India, South Korea to double trade to $40bn by 2015
SEOUL INDICATIVE of a growing closeness, India and South Korea on Sunday aimed to double their annual trade to $40 billion by 2015, boosted military ties and eased visa norms to promote more business contacts.
“Bilateral trade has risen by 65 percent over the past two years since the implementation of our Comprehensive Economic Partnership Agreement. We have therefore set a new target of $40 billion by 2015,” visiting Indian Prime Minister Manmohan Singh said at a joint media interaction with South Korean President Lee Myung-bak after their summit talks in Seoul.
“We also agreed to accelerate work in progress to upgrade the Agreement and make it more ambitious,” added Manmohan Singh, who concluded his two-day official visit to South Korea that came ahead of the March 26-27 Nuclear Security Conference in Seoul.
This is Manmohan Singh’s second visit to South Korea in two years. He was in Seoul in 2010 for the G-20 summit.
Lee was the chief guest at India’s Republic Day parade in 2010, while Indian President Pratibha Patil had visited Seoul last July, when the two countries signed an agreement on civil nuclear cooperation.
Manmohan Singh was accorded a ceremonial reception at the Blue House presidential palace, where, with a bone-chilling breeze blowing, he inspected a guard of honour made up of soldiers dressed in contemporary and traditional uniforms and interacted with Indian and South Korean schoolchildren who enthusiastically waved flags of the two countries.
After the talks, Lee hosted a lunch for Manmohan Singh at the Blue House.
The talks, Manmohan Singh said, were “aimed at adding momentum and substance to our strategic partnership.
Ours is a partnership built on shared values that provide a firm foundation for further development”, adding the two leaders “agreed that our strong economic ties are fundamental to our growing interaction”.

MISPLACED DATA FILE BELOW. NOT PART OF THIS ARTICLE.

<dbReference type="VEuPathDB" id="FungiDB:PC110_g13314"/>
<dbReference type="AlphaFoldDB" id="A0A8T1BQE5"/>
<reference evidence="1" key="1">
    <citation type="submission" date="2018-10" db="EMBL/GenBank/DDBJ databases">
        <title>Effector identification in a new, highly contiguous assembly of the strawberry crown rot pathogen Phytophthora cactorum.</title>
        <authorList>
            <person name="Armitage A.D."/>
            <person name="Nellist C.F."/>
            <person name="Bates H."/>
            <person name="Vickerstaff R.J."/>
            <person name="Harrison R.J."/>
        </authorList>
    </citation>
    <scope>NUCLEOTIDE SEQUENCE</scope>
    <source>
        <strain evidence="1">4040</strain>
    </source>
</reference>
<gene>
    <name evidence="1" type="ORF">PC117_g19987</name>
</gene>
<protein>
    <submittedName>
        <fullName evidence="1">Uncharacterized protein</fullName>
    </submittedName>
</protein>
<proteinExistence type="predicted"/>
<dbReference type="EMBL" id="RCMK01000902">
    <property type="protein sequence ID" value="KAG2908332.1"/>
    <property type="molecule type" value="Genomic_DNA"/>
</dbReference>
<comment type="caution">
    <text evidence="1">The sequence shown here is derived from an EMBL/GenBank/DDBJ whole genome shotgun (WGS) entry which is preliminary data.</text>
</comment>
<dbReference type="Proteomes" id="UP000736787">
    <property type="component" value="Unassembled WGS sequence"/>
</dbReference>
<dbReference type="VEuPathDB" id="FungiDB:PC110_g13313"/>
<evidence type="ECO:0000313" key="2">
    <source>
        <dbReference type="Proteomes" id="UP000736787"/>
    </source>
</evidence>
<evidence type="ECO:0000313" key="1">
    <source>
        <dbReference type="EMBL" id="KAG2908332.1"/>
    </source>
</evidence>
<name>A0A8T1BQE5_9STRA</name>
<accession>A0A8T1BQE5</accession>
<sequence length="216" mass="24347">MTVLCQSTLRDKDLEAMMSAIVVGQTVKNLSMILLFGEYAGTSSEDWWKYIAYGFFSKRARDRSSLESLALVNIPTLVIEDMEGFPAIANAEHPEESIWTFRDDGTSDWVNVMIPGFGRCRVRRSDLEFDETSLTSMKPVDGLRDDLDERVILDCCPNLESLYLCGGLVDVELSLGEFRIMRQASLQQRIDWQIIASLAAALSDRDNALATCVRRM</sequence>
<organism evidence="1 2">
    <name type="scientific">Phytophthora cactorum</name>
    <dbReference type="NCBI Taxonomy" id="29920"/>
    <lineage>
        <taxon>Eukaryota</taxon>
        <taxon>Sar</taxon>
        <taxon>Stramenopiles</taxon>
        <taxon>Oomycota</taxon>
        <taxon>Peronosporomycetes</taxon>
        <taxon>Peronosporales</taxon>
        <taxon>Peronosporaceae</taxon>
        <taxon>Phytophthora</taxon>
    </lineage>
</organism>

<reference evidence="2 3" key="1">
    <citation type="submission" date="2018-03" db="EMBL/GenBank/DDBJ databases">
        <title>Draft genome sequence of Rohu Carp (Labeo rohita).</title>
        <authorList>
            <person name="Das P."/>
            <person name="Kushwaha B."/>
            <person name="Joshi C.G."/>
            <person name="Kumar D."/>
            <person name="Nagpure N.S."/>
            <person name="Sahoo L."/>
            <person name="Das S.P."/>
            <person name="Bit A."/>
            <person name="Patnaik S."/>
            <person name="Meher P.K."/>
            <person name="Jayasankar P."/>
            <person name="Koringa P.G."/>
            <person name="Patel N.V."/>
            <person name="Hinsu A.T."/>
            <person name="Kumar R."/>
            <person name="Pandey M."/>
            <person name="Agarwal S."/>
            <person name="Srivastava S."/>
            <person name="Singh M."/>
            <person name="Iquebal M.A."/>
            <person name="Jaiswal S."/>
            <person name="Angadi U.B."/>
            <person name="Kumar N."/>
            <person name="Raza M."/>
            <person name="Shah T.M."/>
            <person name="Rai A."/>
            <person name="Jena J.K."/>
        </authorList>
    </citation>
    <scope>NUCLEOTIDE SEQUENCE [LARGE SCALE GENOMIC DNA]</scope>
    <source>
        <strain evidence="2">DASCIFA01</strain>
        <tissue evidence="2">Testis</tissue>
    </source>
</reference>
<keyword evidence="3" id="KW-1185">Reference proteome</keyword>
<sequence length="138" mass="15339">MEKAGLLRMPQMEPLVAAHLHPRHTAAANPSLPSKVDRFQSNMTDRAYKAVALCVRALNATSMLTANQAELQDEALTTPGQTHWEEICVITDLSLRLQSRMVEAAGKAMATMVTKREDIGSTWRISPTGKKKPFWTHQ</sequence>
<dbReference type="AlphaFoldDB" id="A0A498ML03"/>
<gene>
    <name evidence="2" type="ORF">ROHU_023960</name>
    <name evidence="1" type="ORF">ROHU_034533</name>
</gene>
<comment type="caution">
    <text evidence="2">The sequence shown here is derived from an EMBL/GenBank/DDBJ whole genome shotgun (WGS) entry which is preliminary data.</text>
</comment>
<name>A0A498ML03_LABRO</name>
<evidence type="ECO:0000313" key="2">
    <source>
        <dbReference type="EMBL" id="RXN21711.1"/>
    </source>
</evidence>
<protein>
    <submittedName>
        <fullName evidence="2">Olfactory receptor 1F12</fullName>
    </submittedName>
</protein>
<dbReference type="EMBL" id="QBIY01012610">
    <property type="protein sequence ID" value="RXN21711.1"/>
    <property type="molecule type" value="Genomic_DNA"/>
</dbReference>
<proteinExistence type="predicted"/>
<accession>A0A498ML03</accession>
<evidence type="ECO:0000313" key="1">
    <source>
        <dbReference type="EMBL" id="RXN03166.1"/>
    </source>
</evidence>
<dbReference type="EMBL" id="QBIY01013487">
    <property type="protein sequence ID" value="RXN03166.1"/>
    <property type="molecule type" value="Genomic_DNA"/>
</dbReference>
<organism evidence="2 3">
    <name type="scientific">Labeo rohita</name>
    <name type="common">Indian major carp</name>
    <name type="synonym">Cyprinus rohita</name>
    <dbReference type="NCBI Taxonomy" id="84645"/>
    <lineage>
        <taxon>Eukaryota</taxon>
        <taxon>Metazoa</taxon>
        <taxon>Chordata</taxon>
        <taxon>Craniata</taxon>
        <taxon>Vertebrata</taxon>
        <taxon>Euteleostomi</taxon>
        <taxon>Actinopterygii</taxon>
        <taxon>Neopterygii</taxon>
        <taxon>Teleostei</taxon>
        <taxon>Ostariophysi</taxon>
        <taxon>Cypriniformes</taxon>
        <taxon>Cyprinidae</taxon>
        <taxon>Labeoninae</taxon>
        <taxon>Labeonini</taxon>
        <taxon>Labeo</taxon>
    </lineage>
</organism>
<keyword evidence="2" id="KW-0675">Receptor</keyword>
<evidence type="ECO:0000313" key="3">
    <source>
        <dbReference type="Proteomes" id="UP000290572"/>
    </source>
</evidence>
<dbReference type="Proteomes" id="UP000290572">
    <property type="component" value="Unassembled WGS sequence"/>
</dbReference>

“I invited Korean firms to invest in India in a big way.
Companies such as LG, Hyundai and Samsung are already household names in India. We would like to see small and medium-sized Korean companies also making India a base for their manufacturing,” the prime minister said.
“I informed President Lee that India is making a huge effort in upgrading our physical infrastructure. We want Korean companies to help us realise this objective and benefit from the opportunities provided by this,” Manmohan Singh added.
Noting that the two countries had agreed to expand political and security cooperation, the prime minister said: “With this objective in mind, I informed President Lee of India’s decision to position a defence attache at our embassy here in Seoul before the end of the year.” At a briefing later for the Indian media accompanying the prime minister, Sanjay Singh, secretary (east) in the external affairs ministry, asserted that these growing relations would not impact ties with China.
“Our relations with one country are not predicated on ties with other countries,” he said.